Angie Andrea Bedoya Rodríguez has completed her MSc in Biochemistry and currently is a PhD student in Biotechnology at National University of Colombia. The current work belongs to her thesis topic.
Oncolytic virus therapy is a breakthrough in cancer treatment. Rotavirus is the leading cause of gastroenteritis and a large part of the population has immunological memory against it. Therefore, it is necessary to look for a biomaterial that permits shielding of WT1-5 oncolytic rotavirus in order to elude the antibody recognition and reach the tumor satisfactorily. For this, we used red blood cells (RBC), peripheral blood mononuclear cells (PBMC) or platelets as potential oncolytic rotavirus carriers. To encapsulate or bind virus to these cells, WT1-5 was incubated with cationic polyelectrolytes (polybrene, and protamine) or heparin and the formed nanocomplex (virus-polymer) was added to RBC, PBMC or platelets. RBC, PBMC or platelets loaded with WT1-5 were co-cultured with tumor cells (SK-MEL 28 or MCF-7) to evaluate the infection. Likewise, the release of rotavirus bound or encapsulated in RBC, PBMC or platelets at different times was evaluated, for this, the loaded cells were incubated every 30 min, centrifuged and the supernatant was recovered, which was added to the tumor cells. RBC loaded with WT1-5, by means of polybrene, increased the infection of tumor cells more than threefold with respect to positive control (WT1-5 incubated directly with tumor cells). With PBMC and platelets, similar results were obtained. We used another method, RBC-derived purified membranes or RAFTs-coated rotavirus WT1-5, which was added to tumor cells to evaluate infection. Both effectively coated rotavirus WT1-5, kept in suspension (carry), avoided antibody recognition, and allowed the infection of the tumor cells. Peripheral blood cells are promising cell carriers for efficient delivery of WT1-5 oncolytic rotavirus. Currently, we are also developing nanocomplexes between the rotavirus and alginate gel matrix system yielding good results.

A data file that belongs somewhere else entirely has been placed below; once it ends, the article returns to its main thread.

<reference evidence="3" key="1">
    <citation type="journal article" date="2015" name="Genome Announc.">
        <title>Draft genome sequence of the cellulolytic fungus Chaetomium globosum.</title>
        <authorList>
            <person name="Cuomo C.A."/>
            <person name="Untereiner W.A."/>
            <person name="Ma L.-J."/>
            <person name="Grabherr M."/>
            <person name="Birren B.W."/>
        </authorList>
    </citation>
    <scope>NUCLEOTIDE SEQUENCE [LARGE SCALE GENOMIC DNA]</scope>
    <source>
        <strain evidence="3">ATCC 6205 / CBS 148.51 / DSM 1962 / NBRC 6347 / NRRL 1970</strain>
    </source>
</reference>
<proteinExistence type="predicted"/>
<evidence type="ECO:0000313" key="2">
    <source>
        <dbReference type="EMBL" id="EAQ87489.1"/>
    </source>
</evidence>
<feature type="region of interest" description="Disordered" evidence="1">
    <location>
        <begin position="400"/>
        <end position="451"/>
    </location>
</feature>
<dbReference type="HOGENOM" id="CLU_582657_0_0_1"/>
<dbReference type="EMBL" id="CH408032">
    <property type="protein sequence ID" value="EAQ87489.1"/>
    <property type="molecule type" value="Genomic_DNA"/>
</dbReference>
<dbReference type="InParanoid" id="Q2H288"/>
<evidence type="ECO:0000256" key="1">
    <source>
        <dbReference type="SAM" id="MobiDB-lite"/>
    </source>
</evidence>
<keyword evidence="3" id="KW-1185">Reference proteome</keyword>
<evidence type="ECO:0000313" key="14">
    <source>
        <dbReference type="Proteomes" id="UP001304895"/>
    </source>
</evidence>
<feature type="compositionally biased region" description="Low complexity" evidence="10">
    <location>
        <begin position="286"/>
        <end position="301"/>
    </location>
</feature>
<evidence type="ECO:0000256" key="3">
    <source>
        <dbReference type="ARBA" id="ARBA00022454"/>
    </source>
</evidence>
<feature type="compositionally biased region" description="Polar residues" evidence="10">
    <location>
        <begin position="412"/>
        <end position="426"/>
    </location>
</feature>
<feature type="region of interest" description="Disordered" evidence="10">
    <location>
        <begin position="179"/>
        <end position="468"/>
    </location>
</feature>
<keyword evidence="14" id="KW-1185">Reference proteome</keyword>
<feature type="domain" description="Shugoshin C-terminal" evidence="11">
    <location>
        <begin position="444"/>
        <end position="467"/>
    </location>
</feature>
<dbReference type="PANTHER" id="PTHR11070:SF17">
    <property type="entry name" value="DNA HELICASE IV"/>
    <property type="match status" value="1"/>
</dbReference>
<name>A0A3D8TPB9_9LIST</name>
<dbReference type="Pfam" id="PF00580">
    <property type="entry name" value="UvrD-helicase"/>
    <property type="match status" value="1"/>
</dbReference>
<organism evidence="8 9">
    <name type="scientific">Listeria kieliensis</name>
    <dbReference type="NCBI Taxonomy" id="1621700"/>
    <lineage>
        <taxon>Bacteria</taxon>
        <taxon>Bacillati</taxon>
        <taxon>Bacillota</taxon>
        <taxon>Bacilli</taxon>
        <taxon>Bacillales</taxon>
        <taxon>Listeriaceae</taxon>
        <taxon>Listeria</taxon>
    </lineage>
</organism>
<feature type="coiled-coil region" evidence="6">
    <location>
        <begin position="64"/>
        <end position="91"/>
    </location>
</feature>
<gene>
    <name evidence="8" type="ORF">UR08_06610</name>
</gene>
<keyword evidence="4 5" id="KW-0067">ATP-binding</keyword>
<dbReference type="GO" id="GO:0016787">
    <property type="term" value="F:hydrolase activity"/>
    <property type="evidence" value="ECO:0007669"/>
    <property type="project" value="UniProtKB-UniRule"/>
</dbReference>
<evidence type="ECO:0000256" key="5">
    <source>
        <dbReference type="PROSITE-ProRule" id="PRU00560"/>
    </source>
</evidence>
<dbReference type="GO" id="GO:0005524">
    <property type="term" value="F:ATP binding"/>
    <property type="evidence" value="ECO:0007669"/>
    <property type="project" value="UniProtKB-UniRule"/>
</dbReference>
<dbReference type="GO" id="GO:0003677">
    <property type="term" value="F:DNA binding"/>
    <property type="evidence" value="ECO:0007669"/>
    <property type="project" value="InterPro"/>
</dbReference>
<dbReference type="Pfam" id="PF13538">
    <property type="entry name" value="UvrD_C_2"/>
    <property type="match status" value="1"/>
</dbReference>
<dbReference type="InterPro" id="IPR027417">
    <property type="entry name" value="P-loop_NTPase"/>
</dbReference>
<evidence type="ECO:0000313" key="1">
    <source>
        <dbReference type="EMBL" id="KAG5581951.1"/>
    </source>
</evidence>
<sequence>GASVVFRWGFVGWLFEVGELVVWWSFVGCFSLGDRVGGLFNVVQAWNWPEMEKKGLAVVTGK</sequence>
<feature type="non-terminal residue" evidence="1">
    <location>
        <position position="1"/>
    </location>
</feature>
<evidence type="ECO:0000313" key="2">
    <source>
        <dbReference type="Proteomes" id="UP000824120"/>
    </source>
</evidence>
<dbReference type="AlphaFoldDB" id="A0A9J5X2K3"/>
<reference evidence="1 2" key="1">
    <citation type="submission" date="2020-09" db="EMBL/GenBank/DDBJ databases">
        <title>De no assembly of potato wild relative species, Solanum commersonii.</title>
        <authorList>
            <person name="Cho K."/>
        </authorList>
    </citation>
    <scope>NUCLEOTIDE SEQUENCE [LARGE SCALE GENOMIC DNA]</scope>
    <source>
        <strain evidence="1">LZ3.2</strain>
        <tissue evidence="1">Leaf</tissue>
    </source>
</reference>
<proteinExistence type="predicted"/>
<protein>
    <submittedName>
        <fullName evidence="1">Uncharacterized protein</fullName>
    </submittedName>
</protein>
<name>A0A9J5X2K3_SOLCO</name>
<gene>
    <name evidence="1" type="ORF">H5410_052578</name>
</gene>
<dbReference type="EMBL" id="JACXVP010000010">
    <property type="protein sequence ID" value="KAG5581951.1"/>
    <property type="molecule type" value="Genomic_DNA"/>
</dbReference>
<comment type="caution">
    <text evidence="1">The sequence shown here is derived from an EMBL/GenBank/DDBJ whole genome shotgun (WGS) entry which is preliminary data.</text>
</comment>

Background: Silver colloids, silver nanoparticles suspended in liquid exposure properties Chemical, optical and antimicrobial materials widely used in a wide field of application. For these antibacterial and antifungal and antiviral qualities, psoriasis and eczema, these Specific properties are heavily influenced by particle size and shape. The methodology of the experiments plans is an optimal strategy allowing to organize the tests which accompany. A scientific research allows it to obtain the maximum of information with a maximum of precision from a minimum number of experiments in the fastest time and for the least cost Our work consists in successfully synthesizing a colloidal solution of silver nanoparticles with the use of nitrate of silver as precursor and sodium citrate as reducing agent and optimizes the operating conditions. Materials & Methods: thermometer for solution, centrifuge, Analytical Balance, UV-spectrophotometer.  Observations: It should be noted that the process of formation and growth of nanoparticles can be easily affected by a multitude of factors, all the glassware must be cleaned by a solution of aqua regia. Results: The field of study allows to synthesize colloids whose mean particle size varies between 59.22nm and 111.85nm. Discussion: A change in the concentration of citrate in the colloid has an effect on the rate of reduction and on the nucleation / growth ratio.  Conclusion: synthesis of a silver colloid by chemical reduction using silver nitrate as a precursor and sodium citrate is easy to achieve.